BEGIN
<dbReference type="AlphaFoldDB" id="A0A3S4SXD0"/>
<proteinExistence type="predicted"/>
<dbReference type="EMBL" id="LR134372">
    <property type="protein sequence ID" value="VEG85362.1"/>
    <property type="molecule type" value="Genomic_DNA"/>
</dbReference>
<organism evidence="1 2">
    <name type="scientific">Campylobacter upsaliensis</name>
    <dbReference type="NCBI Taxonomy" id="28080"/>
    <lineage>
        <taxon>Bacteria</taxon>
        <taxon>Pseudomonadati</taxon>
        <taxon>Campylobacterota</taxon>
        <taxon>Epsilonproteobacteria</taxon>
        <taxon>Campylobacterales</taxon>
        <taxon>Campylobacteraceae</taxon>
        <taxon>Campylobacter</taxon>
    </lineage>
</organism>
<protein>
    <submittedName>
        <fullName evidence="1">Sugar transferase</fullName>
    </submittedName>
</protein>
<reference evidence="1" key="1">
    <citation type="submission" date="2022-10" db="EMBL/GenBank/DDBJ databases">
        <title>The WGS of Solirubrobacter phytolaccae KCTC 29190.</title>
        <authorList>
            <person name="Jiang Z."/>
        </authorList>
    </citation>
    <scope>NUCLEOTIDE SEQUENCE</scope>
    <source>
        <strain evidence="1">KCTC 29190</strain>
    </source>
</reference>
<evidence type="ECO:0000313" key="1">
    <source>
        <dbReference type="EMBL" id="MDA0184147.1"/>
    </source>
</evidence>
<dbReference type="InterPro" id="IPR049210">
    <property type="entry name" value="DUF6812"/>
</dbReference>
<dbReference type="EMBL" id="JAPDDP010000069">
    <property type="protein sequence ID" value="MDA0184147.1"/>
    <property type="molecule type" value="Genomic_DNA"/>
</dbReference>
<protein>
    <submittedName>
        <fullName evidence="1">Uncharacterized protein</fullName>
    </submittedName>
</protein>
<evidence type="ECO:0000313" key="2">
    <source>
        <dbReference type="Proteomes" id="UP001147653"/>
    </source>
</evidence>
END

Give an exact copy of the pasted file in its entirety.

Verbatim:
<dbReference type="AlphaFoldDB" id="A0A3S4SXD0"/>
<proteinExistence type="predicted"/>
<dbReference type="EMBL" id="LR134372">
    <property type="protein sequence ID" value="VEG85362.1"/>
    <property type="molecule type" value="Genomic_DNA"/>
</dbReference>
<organism evidence="1 2">
    <name type="scientific">Campylobacter upsaliensis</name>
    <dbReference type="NCBI Taxonomy" id="28080"/>
    <lineage>
        <taxon>Bacteria</taxon>
        <taxon>Pseudomonadati</taxon>
        <taxon>Campylobacterota</taxon>
        <taxon>Epsilonproteobacteria</taxon>
        <taxon>Campylobacterales</taxon>
        <taxon>Campylobacteraceae</taxon>
        <taxon>Campylobacter</taxon>
    </lineage>
</organism>
<protein>
    <submittedName>
        <fullName evidence="1">Sugar transferase</fullName>
    </submittedName>
</protein>
<reference evidence="1" key="1">
    <citation type="submission" date="2022-10" db="EMBL/GenBank/DDBJ databases">
        <title>The WGS of Solirubrobacter phytolaccae KCTC 29190.</title>
        <authorList>
            <person name="Jiang Z."/>
        </authorList>
    </citation>
    <scope>NUCLEOTIDE SEQUENCE</scope>
    <source>
        <strain evidence="1">KCTC 29190</strain>
    </source>
</reference>
<evidence type="ECO:0000313" key="1">
    <source>
        <dbReference type="EMBL" id="MDA0184147.1"/>
    </source>
</evidence>
<dbReference type="InterPro" id="IPR049210">
    <property type="entry name" value="DUF6812"/>
</dbReference>
<dbReference type="EMBL" id="JAPDDP010000069">
    <property type="protein sequence ID" value="MDA0184147.1"/>
    <property type="molecule type" value="Genomic_DNA"/>
</dbReference>
<protein>
    <submittedName>
        <fullName evidence="1">Uncharacterized protein</fullName>
    </submittedName>
</protein>
<evidence type="ECO:0000313" key="2">
    <source>
        <dbReference type="Proteomes" id="UP001147653"/>
    </source>
</evidence>